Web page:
Any content found on our website that is not marked as being published under a Creative Commons license may be used where there is a legal exception to copyright. You may read more about these here.
If you want to use materials found on our website in any different way or for any different purpose, you can request permission to do so by emailing firstname.lastname@example.org or, in the case of photographs, email@example.com.
Please note: the British Museum cannot guarantee that your use of any content found on our website will not infringe any third-party copyright or other intellectual property rights. It is your responsibility to judge whether any of the content may need additional clearances for your intended use and to obtain them.
Frequently asked questions
I am a doctoral candidate. Can I use British Museum content in my thesis?
Yes, you may use British Museum content at no charge in your thesis (including images from Collections Online and content from our website) as long as:
- we have made the content available under a Creative Commons license;
- you attribute us with the appropriate credit line;
- if published, the thesis is made available for free and, if placed in electronic deposit, the electronic copy is also available for free;
- you or your academic institution further distributes our content by applying the same conditions under which we gave it to you.
What if my thesis is chosen for publication?
Can I use British Museum content on social media sites?
You may use British Museum content that has been made available under Creative Commons on social media sites, so long as the page does not advertise or is not connected to commercial activity or commercial services of any kind.
Please note: we distribute our content under a Creative Commons Attribution-NonCommercial-ShareAlike license, which does not allow use of our content for commercial purposes.
Some social media sites distribute content under a Creative Commons Attribution/ShareAlike License, which does allow the content posted on their site to be further used commercially. In other cases, by uploading content to the social media site, the user is granting the host of the site permission to further use the content commercially.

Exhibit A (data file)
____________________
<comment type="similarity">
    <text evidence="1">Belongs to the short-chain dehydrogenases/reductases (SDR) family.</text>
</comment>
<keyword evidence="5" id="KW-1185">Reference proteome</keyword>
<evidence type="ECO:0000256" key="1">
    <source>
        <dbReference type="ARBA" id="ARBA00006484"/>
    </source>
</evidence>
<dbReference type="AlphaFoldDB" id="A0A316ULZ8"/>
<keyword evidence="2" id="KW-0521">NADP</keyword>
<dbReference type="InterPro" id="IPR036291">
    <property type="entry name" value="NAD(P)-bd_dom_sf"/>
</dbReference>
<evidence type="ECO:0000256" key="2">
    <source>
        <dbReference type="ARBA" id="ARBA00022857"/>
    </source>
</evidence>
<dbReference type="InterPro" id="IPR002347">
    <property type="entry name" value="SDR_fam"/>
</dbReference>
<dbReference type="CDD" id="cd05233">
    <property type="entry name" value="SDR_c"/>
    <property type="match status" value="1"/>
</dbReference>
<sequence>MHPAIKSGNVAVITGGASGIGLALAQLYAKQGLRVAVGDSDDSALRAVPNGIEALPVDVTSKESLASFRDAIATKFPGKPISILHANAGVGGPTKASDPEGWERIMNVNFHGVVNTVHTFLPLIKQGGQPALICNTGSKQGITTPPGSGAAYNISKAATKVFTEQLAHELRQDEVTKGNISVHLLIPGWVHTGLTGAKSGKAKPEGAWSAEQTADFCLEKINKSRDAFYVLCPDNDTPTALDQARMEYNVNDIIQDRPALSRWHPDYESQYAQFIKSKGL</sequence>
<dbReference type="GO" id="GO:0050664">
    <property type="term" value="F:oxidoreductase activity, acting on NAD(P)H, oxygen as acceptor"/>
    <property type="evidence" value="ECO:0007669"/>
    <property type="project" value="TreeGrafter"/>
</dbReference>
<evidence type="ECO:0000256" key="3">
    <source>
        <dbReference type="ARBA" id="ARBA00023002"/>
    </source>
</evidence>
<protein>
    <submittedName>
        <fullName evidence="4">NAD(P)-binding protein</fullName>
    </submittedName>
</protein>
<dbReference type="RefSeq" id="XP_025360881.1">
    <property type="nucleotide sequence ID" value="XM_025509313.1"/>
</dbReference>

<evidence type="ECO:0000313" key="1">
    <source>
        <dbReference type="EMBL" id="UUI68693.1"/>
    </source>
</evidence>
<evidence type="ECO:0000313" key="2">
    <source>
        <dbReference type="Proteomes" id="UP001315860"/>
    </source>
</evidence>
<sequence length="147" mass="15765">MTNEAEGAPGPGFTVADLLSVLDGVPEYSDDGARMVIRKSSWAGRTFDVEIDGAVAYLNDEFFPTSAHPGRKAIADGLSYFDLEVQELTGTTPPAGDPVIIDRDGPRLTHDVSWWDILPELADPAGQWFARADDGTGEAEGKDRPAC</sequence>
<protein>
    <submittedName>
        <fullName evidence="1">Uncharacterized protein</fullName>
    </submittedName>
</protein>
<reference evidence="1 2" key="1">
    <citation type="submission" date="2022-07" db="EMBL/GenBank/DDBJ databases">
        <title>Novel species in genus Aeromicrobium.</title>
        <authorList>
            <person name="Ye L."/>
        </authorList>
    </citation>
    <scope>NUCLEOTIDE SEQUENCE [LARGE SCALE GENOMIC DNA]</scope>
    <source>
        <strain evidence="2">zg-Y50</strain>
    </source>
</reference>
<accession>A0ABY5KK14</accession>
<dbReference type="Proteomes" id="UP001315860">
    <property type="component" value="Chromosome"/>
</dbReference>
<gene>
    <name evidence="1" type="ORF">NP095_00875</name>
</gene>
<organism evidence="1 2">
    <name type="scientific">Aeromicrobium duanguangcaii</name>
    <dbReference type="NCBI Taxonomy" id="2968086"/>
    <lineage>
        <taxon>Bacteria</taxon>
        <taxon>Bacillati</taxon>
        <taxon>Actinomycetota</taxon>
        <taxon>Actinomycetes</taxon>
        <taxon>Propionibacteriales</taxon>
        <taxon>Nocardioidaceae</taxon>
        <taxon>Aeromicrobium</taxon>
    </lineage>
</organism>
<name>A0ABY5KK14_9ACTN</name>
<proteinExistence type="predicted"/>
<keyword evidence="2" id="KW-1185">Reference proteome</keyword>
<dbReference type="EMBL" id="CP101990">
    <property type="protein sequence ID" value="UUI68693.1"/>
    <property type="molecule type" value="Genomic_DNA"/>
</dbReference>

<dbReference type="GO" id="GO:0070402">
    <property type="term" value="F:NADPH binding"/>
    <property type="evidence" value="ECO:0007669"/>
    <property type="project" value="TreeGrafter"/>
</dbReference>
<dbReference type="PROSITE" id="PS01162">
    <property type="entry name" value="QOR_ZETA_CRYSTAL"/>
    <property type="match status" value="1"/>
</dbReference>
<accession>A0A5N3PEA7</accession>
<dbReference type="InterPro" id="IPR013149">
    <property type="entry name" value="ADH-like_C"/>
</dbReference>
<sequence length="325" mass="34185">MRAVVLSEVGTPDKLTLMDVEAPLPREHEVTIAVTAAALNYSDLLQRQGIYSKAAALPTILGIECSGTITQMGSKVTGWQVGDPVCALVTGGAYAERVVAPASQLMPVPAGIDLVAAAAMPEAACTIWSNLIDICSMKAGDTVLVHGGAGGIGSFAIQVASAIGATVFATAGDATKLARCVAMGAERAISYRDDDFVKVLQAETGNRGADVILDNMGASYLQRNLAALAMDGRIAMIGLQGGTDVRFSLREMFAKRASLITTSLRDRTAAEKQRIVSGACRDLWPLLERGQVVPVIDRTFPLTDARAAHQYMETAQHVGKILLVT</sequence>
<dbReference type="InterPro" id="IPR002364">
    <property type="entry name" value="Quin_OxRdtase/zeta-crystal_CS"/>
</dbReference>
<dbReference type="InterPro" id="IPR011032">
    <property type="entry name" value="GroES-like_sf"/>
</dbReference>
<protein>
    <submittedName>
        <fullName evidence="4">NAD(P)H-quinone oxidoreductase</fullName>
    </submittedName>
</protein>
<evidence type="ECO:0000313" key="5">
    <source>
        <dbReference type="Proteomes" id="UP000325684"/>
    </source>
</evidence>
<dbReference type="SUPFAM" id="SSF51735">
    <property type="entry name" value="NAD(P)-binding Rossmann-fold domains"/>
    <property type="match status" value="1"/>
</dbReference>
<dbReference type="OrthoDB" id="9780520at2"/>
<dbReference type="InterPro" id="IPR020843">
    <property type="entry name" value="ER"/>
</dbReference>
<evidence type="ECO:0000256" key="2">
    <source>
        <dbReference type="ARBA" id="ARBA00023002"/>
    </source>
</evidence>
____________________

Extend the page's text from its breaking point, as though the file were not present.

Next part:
In those cases, posting British Museum content to those sites would not be allowed.
Can I use British Museum content in my article if it is published in an Open Access journal?
It depends. One of the conditions of the Creative Commons Attribution-NonCommercial-ShareAlike license is that the content be further shared under the same conditions we shared it with you.
If the journal where you would like to publish our content is published under a license that is less restrictive than ours (for example, CC BY-SA, which allows commercial uses) or more restrictive than ours (for example, CC BY-NC-ND, which doesn’t allow the creation of derivative works) you may not use our content without asking us for permission first.
If, on the other hand, the journal is published under a license that would not limit or expand the rights we grant you (that is, a CC BY-NC-SA license) you may use the content we have published under a Creative Commons license without needing further permission.
If you are unsure under which license the journal is being published, you should ask your editor for clarification.
What if the journal is published by a charity?
Again, it depends. Some charitable uses could be made within the Creative Commons Attribution-NonCommercial-ShareAlike license. However, Creative Commons differentiates between uses, rather than between users, for its definitions of commercial and non-commercial uses. This means, for example, that:
- If a charity or not-for-profit society sells products in order to carry out or support itself, the activity is commercial because the sales (as opposed to free distribution) of the products are ‘primarily intended or directed toward a commercial advantage’, even if the commercial advantage is in the public interest of supporting the charity.
- On the other hand, if a commercial entity, such as a private university, holds a series of free-entry educational lectures, the activity may be non-commercial (provided it is not a form of marketing) even though the institution may normally charge commercial rates for all other courses and events.